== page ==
By ANDREW WELSH-HUGGINS
An open government resource manual for Ohio's Sunshine Laws.
Public employees asked to provide common records during a statewide test of Ohio’s open records laws in April followed the law in nine of every 10 requests, according to audit results that found much higher compliance than a similar survey a decade ago.
Records requested included meeting minutes, restaurant inspections, birth records, a mayor’s budget, school superintendents’ pay,
police chief pay and police incident reports.
“It’s a meaningful improvement over what was found 10 years ago,” said Dennis Hetzel, executive director of the Ohio Newspaper Association.
The audit was sponsored by the Ohio Coalition for Open Government of ONA. It began April 21 and, in most counties, was completed within days.
Newspaper, television and radio reporters served as auditors in all 88 Ohio counties, including staff from The Vindicator and The NewsOutlet at Youngstown State University. Auditors didn’t identify themselves as reporters when making requests to ensure the same experience as a typical citizen seeking public
Overall, 90 percent of requests were granted either immediately, over time or with some conditions. Such was the case in Mahoning County. That’s compared with
70 percent statewide a decade ago, according to audit results.
Successful requests for superintendents’ compensation and school treasurers’ phone bills saw the
biggest jumps, with compliance
rising from about one of every two requests to nine of every 10 requests this year.
An “impressive compliance with the law,” reported an auditor who received the salary of the Medina police chief almost immediately, along with an explanation of how it was calculated. It was “probably one of the easiest times I’ve ever had obtaining public records from a government agency that wasn’t familiar with me,” the auditor noted.
“Cooperative and flexible,” reported another auditor of a secretary at Ashland schools who, while initially confused by the request for the superintendent’s salary, quickly provided it on further explanation.
Not every encounter went smoothly. A clerk filled a request for county commissioners’ meeting minutes in Clinton County but summoned a sheriff’s deputy after the auditor declined to give his name. Several school districts required auditors to fill out a public records request form, a violation of Ohio law that does not require a written request, identification or the reason for the request.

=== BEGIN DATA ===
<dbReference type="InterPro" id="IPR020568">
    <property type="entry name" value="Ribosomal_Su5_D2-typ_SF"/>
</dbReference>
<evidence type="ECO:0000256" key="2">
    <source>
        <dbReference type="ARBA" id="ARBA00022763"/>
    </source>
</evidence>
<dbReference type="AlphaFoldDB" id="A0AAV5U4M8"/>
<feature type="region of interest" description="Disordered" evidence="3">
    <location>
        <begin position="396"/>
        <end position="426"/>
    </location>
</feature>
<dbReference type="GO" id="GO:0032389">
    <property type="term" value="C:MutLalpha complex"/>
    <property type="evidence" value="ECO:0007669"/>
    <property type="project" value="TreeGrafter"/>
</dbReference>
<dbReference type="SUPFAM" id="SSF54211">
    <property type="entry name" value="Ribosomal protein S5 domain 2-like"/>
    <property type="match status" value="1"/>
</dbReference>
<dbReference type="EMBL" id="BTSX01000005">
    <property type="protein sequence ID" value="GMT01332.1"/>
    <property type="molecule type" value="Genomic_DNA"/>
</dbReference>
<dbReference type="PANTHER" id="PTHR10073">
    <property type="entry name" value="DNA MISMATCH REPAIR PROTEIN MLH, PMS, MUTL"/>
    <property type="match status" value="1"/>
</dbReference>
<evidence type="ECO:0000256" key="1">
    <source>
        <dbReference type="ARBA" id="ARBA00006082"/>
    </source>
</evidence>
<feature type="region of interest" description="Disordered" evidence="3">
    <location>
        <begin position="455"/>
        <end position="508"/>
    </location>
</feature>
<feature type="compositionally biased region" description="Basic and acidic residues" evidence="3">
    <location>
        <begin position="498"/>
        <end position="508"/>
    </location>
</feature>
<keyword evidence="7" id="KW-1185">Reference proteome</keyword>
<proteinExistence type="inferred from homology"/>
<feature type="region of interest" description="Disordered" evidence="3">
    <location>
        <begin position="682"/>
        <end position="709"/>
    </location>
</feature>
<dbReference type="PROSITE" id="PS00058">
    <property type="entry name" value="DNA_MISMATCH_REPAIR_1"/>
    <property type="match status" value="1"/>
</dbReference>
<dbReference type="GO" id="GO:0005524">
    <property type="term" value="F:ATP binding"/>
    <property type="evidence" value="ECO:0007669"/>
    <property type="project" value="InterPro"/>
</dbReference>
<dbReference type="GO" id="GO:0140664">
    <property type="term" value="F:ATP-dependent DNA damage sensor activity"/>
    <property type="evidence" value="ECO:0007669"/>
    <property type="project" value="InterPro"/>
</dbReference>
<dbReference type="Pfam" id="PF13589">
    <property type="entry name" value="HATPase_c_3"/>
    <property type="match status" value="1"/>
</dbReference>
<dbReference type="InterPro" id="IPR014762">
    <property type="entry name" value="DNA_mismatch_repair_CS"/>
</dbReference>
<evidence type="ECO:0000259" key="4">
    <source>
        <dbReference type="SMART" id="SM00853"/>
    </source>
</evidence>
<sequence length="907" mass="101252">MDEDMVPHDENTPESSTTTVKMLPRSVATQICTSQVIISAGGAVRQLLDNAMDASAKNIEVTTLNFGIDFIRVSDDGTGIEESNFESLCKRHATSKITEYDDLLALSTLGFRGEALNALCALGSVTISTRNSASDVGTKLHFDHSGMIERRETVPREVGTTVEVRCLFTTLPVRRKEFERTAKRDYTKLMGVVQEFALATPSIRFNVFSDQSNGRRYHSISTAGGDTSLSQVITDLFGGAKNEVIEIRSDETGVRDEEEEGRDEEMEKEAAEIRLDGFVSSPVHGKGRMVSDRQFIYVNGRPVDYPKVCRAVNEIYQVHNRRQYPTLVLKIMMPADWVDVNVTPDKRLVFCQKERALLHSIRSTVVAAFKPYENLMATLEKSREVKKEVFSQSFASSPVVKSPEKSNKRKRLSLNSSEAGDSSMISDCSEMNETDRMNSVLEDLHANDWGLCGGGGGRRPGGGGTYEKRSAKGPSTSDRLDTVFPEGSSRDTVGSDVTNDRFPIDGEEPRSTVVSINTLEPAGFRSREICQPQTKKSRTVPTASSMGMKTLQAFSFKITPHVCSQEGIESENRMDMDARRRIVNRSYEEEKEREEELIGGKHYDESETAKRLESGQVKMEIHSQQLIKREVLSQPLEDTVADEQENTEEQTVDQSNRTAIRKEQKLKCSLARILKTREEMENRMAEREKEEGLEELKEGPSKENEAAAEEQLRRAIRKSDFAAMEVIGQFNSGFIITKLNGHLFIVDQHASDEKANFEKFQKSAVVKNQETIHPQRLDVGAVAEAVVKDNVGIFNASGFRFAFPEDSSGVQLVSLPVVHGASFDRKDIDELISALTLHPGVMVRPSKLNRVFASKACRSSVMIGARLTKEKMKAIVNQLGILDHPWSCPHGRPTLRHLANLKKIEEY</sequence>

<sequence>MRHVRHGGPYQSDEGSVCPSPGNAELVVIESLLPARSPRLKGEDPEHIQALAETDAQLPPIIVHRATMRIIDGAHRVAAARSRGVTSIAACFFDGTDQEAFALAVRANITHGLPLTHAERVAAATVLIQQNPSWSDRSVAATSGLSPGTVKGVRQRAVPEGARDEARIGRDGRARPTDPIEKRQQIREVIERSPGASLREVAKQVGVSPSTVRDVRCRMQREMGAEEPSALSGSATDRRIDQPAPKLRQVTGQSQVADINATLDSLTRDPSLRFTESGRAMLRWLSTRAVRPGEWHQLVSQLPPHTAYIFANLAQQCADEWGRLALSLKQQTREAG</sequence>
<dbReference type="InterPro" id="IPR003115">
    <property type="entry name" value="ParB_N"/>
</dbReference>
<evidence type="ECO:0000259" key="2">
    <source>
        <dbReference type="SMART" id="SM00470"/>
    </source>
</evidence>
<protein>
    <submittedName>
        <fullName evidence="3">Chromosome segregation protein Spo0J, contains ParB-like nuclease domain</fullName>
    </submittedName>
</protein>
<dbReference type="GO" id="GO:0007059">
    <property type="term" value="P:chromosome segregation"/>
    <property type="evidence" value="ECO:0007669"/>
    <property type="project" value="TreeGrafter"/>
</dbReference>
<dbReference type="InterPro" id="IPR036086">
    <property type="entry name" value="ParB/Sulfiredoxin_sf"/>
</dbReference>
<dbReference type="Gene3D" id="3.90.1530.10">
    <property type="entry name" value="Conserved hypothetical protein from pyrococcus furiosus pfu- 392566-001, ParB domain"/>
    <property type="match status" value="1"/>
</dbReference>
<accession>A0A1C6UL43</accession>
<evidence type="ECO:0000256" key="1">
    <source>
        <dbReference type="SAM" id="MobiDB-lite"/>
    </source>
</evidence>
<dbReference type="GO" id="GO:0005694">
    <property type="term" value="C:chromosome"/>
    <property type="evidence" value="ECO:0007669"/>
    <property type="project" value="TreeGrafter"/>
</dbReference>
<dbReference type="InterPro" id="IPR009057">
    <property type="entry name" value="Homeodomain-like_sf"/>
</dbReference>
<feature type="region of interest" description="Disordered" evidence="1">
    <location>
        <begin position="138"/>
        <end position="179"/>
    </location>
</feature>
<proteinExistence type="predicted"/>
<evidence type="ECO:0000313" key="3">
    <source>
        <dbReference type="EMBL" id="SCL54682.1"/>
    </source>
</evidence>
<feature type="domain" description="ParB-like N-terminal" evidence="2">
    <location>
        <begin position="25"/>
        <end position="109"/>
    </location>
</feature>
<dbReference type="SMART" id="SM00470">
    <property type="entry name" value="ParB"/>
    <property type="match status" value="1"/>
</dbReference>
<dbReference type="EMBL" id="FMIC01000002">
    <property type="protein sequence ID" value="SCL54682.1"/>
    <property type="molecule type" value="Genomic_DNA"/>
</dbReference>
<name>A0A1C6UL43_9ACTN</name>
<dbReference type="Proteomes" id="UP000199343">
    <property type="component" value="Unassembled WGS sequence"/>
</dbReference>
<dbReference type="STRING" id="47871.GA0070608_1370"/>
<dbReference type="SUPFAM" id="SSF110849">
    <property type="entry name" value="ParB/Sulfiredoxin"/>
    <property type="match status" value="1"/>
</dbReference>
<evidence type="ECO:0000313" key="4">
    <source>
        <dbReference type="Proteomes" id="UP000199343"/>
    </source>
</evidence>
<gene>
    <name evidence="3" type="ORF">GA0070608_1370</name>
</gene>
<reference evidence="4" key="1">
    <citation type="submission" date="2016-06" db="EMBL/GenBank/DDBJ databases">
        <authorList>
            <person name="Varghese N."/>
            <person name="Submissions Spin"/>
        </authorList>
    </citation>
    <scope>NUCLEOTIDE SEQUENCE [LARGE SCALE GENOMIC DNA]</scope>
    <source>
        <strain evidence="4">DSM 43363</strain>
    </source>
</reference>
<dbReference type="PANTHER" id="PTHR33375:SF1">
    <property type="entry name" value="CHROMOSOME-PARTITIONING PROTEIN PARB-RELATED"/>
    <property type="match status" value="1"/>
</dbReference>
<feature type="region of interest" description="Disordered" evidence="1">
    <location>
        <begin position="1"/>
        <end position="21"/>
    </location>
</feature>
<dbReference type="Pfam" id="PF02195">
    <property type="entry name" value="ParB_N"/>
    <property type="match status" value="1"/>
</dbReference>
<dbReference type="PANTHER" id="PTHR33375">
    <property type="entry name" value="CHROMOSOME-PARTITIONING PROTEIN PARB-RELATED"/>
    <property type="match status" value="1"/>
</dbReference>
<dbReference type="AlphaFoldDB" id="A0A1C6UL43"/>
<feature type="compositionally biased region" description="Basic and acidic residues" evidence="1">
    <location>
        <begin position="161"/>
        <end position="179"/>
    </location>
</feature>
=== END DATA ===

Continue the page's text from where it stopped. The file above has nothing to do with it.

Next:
The attorney general’s office, which conducts mandatory three-hour public records training for Ohio elected officials, regularly reminds officials of the law regarding requests, said Damian Sikora, chief of the office’s Constitutional Offices Section.
“Sometimes there’s a little bit of a disconnect between some of the people taking the request and the officeholders themselves,” he said.
State Auditor David Yost, whose office randomly samples municipalities’ open records compliance, said he was troubled not to see 100 percent compliance with requests for things such as a superintendent’s compensation or police chief’s pay.
“Those are just things that there’s really no excuse not to be promptly responsive to,” Yost said.
The audit turned up some problems with the delivery of information electronically, with many auditors having trouble finding usable email addresses in rural counties.
The website for the Harrison County village of Cadiz listed email addresses, though some were rejected when an auditor tried to use them. Other offices responded to emails quickly.
The audit follows a decade of uneven developments for advocates of open records.
Ohio’s 2004 concealed-weapons law, for example, shielded the names of permit holders but contained a generous provision for reporters. Lawmakers later restricted the law to allow reporters to view the records but not make copies.
In 2005, the Ohio Supreme Court ruled that state employees’ home addresses may be kept private because they don’t meet the definition of a record under state open records laws.
The following year, a divided court said that private organizations are not subject to open records laws without clear evidence they are equivalent to a public office. The case involved a Summit County halfway house that receives most of its funding from taxpayers.
More recently, lawsuits have challenged Gov. John Kasich’s creation of the state development department with JobsOhio, a privatized job creation office not subject to the open records laws.